It’s a poor customer experience that can bring a lot of negative PR.
Instead, be open and frank about product or service, focus on the problem your customer has not on the solution you can offer. Engage, only when there is a mutual fit.
Don’t sell to people that don’t need your product. There is no way you will ever please them.
Why do we think it’s OK for us to get stuck in the traffic jam early in the morning during our commute to work, but it makes our blood boil when it happens late at night?
It’s all about expectations.
We rarely get angry when we see something coming when we understand the reason behind it. It’s strange but exactly the same situation can be perceived as totally different based on the context.
When selling be honest about timelines, complexity, costs and the results. Don’t put yourself in a position when you can’t meet unrealistic expectations that were set just to sign a contract. It’s a poor strategy that will sooner or later end up in massive complaints. The same applies to marketing and service realization.
Always, set correct expectations and you are halfway towards happier customers.
Keeping yourself accountable
Another great example from real life. Happens nearly all the time, everyone does it. Promises, that will come true only if 10 other simultaneous things will not be delayed.
“I’ll come back to you by the end of next day. No worries.”, “We will send it this week, it’s already in our warehouse.”, “We are already finishing.”.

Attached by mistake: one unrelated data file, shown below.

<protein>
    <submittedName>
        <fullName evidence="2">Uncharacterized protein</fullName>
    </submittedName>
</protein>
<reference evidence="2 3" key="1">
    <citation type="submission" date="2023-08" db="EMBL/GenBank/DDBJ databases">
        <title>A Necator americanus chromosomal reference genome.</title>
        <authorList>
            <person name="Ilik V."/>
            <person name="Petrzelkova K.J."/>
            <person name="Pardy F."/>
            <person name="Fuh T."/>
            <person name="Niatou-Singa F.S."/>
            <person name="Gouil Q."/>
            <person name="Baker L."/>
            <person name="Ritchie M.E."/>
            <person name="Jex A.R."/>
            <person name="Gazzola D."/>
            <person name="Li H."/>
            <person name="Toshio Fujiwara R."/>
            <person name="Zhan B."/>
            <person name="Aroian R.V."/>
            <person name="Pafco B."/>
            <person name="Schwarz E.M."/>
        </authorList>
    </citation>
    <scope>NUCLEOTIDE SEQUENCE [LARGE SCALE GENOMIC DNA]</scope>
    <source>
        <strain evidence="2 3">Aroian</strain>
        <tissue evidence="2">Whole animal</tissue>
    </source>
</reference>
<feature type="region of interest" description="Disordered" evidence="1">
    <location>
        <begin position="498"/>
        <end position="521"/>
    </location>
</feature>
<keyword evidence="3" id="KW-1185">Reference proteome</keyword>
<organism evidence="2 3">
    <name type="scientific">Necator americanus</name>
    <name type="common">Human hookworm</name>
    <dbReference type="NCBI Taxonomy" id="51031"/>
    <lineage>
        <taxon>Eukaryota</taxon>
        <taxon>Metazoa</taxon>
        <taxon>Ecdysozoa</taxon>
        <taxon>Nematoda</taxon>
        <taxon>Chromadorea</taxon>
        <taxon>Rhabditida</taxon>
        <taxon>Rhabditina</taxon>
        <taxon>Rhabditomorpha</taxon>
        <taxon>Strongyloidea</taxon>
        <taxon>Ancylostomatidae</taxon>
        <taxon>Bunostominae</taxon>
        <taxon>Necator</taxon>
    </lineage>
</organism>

Guess what, when I hear such phrase I immediately assume there will be some problems.
Again, customers want to hear the truth, even if it’s not the most pleasing thing on the planet. When you make a promise, keep yourself accountable. Don’t lie, don’t assume the most optimistic scenario that you internally already know will not come true.
Openness and transparency
That’s a double-edged sword. Everyone says they want a full partnership, openness, and transparency. On the other side, you don’t want to flood your customer with too much detail and information. It needs to be at the right level at the right time.
There is a great paper written by Ethan Bernstein called The Transparency Trap that touches on every important aspect of it. I highly, highly recommend you to take a look at it before making any decisions in this area.
From the perspective of pure customer experience, you don’t want to be like a black box so that no one knows what’s inside, but you also don’t want to be to a cube of ice where everything is visible. You need a balance. Especially, if you are in the services industry where most of a time we don’t sell tangible, easily measurable things.
It’s a tough art, bot worth practicing.
Now, let’s get to the point.
Why do I think that little obsession with customer experience is a good thing? Well, as every obsession, it makes you constantly think about it. You keep looking for a better way, you keep asking yourself the same questions over and over again – “Are my customers happy? What do they think about us? How can I help them get more out of this cooperation? What are the weak points of our product or service?”.
Customers are the best brand advocates, it really matters what they feel, think and say. Social selling and word of mouth marketing can easily become the strongest cornerstone of your business. It takes time to realize that but it’s worth it.